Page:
You might not automatically think that a packed football stadium would be the ideal place to watch birds, but those of us with a passion for both the beautiful game and our avian overlords might beg to differ. During my own 21 year stretch as a season ticket holder at St James’ Park, the home of Newcastle United, I’ve had a few unlikely sightings, including a grey wagtail sine-waving around the lower stands and a bamboozled woodcock that ditched onto the turf during an evening Premier League match against Reading in 2006. The crowd reacted to the grounded bird and booed to stop play, and the exhausted mud-poker was gently rescued by our striker, the back-flipping cult hero Obafemi Martins, who scored his first league goal for the club that night shortly afterwards.
I wondered if anyone else watched the skies during dull matches, so posted a tweet about it. And birding Twitter did not let me down! The replies (well worth a scroll through if you are interested enough to click on this article!) included a Redshank over Ayr United’s Somerset Park, a Bittern over Ayresome Park, a Lapwing at the Emirates, a Black Redstart in Wembley Stadium and Chris Packham has seen a Grey Partridge in The Dell!
Raptors seem to have a particular affinity for football grounds. Birding actor Sam West was cheered up by a Kestrel during a drab West Ham vs Fulham stalemate (he saw another at Plough Lane last weekend) and a Little Owl has been spotted by a few supporters taking moths around the floodlights at the Etihad in Manchester during evening matches. Unsurprisingly Peregrines featured quite heavily in the responses, with football fans spotting them during matches at various stadiums, including BHA’s stadium The Amex and there are reports of nesting birds at Crewe Alexandra FC and MK Dons. Showering cups of Bovril on the terraces with plucked pigeon feathers doesn’t seem to be an unusual occurrence. Watford’s Vicarage Road stadium seems to practically double up as a bird hide on match days with sightings of not just Peregrines, but regular Red Kites , and, on one occasion, 25 Waxwing providing the half-time entertainment. Red Kites have been spotted over many southern grounds, but numbers of 20-30 over the home of Wycombe Wanderers will take some beating.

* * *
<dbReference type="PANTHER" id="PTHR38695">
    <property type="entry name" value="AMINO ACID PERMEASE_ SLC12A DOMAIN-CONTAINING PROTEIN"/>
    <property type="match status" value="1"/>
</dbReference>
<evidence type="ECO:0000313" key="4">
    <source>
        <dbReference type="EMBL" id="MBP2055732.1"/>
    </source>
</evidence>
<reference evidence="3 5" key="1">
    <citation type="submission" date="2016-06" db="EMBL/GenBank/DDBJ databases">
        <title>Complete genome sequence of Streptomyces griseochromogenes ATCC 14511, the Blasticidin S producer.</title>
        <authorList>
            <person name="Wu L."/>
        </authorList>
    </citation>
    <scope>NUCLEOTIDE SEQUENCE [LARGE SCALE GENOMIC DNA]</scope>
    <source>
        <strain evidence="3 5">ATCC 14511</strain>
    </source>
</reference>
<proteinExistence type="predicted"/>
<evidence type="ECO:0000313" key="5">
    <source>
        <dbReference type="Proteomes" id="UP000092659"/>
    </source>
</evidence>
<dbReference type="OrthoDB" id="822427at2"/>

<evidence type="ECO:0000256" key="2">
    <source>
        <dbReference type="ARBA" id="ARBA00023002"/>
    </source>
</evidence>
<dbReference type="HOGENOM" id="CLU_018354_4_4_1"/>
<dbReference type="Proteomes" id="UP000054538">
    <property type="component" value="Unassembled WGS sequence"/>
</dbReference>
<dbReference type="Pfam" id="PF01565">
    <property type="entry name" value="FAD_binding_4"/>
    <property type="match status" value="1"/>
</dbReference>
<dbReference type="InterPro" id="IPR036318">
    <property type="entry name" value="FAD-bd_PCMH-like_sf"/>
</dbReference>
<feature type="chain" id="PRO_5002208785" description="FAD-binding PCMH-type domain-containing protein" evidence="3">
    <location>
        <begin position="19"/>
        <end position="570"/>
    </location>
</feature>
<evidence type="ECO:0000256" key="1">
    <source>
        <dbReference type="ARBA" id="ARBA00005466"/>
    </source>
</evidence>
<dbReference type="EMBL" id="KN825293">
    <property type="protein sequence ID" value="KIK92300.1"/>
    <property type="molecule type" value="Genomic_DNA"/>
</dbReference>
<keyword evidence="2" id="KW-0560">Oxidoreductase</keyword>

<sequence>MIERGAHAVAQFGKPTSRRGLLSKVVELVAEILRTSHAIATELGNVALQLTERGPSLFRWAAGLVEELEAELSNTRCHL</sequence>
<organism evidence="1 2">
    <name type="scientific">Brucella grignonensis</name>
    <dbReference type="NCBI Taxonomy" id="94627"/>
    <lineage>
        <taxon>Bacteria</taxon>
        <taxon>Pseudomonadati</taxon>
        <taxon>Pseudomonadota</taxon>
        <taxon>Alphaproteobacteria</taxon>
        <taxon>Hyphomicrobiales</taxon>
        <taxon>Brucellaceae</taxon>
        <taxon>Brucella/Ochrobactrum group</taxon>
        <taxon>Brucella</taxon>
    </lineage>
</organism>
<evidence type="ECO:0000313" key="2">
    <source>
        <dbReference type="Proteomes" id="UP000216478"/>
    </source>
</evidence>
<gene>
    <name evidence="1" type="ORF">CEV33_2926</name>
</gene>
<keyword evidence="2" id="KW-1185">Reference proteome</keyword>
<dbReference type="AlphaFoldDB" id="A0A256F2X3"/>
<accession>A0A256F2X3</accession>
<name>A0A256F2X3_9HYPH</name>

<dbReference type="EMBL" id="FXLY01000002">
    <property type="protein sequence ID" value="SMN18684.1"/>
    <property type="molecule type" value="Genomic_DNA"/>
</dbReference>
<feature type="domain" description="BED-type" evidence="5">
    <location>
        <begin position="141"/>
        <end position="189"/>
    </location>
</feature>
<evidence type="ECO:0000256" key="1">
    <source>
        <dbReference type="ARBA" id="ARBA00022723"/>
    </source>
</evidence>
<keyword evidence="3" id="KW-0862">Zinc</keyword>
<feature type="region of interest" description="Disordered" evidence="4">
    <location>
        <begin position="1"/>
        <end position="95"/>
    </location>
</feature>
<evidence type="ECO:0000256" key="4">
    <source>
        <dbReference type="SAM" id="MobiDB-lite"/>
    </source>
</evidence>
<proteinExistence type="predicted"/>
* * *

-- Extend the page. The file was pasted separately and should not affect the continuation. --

Norwich City might be nicknamed the Canaries, but nobody told that to the unimpressed Greylag Goose at a Carabao Cup match against Swindon at Carrow Road in 2017. It circled the pitch twice before leaving in a very dignified manner through an appropriate exit! (footage here).
Just like football though, sometimes, just sometimes, you might be lucky enough to witness something truly magical.
The Crag Martin that hung around outside Chesterfield FCs stadium in November 2017 was only the 10th record for the UK, but had anyone actually seen this mega rarity from inside the stadium on a match day? Well, it turns out that somebody did! Take a bow, Jack Baddam’s brother, who texted Jack during a match to ask if seeing a Swallow in November was unusual. Well, yes it is, but a Crag Martin at that time less so!
Fans at a packed Olympic Stadium in Helsinki in June 2007 witnessed an event not only unlikely to be repeated, but one that spawned a new team nickname. The match between Finland and Belgium was a qualifier for the UEFA Euro 2008 tournament, but went down in history due to an unexpected and unimpressed pitch invader in the form of one of Helsinki’s urban Eagle Owls.
The bird landed on the pitch before flying and perching on both crossbars, inspiring the Finish players to a 2-0 victory. As a result of the bubo-inspired victory, the Finland national team nickname is now The Huuhkajat (The Eagle Owls).
One man however has taken his love of football and birds to a whole new level. Neil Glenn has been visiting both league (all 92!) and non-league grounds for many years now and has visited 1,450 grounds to date, documenting his trips and sightings on his blog, Twitch and Pitch. His list of birds seen during matches is utterly mind-blowing. He’s seen a Short-Eared Owl and Pied Flycatcher while watching a match on Scilly (home to the smallest official league in the world) and added Greenshank to his list during a match at the same ground this year. He’s seen a Dipper at Ivybridge Town in the South West Penninsula League and even has heard-only match records of Kingfisher and Stone Curlew. He’s seen Hobby, Osprey, Merlin and Common Crossbill, but somehow is yet to add Woodcock to his outrageous list, a species I unbelievably have over him (I suspect it’s only a matter of time though)! One bird he is unlikely to grip-back though, is the Crag Martin; he was leading a group in Texas when the Chesterfield bird showed up!
So next time you’re sitting on a Saturday afternoon watching your team lose an FA Cup third round tie against a team 2 divisions below, keep glancing at the skies. It might just make it all worthwhile.
Did you know that there’s a Guardian commenter who maintains an “Intra Bird Table” of results between bird-related teams in the Premier League? Eagles vs Seagulls, Magpies vs Canaries, etc…. check out Evilaundria in the “below the line” section on Guardian football posts and enjoy!